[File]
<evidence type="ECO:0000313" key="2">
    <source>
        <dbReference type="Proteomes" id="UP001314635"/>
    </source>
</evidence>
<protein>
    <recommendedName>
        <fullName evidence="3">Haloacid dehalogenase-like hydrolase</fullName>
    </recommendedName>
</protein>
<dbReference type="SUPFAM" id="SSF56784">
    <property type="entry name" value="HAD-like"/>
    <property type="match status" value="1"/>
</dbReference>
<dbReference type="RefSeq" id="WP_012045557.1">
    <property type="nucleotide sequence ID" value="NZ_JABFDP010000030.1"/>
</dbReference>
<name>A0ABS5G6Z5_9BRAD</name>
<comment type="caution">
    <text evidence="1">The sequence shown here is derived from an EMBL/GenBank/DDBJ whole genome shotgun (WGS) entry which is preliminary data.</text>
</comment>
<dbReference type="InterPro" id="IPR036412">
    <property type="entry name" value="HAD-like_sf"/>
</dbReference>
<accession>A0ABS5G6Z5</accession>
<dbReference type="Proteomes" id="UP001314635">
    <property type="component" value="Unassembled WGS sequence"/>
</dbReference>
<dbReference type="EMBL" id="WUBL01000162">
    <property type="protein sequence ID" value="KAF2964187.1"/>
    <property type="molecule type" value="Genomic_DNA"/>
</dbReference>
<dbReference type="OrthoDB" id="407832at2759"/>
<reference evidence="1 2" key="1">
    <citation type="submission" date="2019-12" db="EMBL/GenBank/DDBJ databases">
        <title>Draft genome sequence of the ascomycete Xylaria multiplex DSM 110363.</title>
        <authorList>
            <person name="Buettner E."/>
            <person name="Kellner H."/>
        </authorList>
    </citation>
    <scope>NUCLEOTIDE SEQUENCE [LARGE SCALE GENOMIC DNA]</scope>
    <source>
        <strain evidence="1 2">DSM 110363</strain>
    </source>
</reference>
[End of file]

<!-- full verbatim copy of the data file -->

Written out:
<evidence type="ECO:0000313" key="2">
    <source>
        <dbReference type="Proteomes" id="UP001314635"/>
    </source>
</evidence>
<protein>
    <recommendedName>
        <fullName evidence="3">Haloacid dehalogenase-like hydrolase</fullName>
    </recommendedName>
</protein>
<dbReference type="SUPFAM" id="SSF56784">
    <property type="entry name" value="HAD-like"/>
    <property type="match status" value="1"/>
</dbReference>
<dbReference type="RefSeq" id="WP_012045557.1">
    <property type="nucleotide sequence ID" value="NZ_JABFDP010000030.1"/>
</dbReference>
<name>A0ABS5G6Z5_9BRAD</name>
<comment type="caution">
    <text evidence="1">The sequence shown here is derived from an EMBL/GenBank/DDBJ whole genome shotgun (WGS) entry which is preliminary data.</text>
</comment>
<dbReference type="InterPro" id="IPR036412">
    <property type="entry name" value="HAD-like_sf"/>
</dbReference>
<accession>A0ABS5G6Z5</accession>
<dbReference type="Proteomes" id="UP001314635">
    <property type="component" value="Unassembled WGS sequence"/>
</dbReference>
<dbReference type="EMBL" id="WUBL01000162">
    <property type="protein sequence ID" value="KAF2964187.1"/>
    <property type="molecule type" value="Genomic_DNA"/>
</dbReference>
<dbReference type="OrthoDB" id="407832at2759"/>
<reference evidence="1 2" key="1">
    <citation type="submission" date="2019-12" db="EMBL/GenBank/DDBJ databases">
        <title>Draft genome sequence of the ascomycete Xylaria multiplex DSM 110363.</title>
        <authorList>
            <person name="Buettner E."/>
            <person name="Kellner H."/>
        </authorList>
    </citation>
    <scope>NUCLEOTIDE SEQUENCE [LARGE SCALE GENOMIC DNA]</scope>
    <source>
        <strain evidence="1 2">DSM 110363</strain>
    </source>
</reference>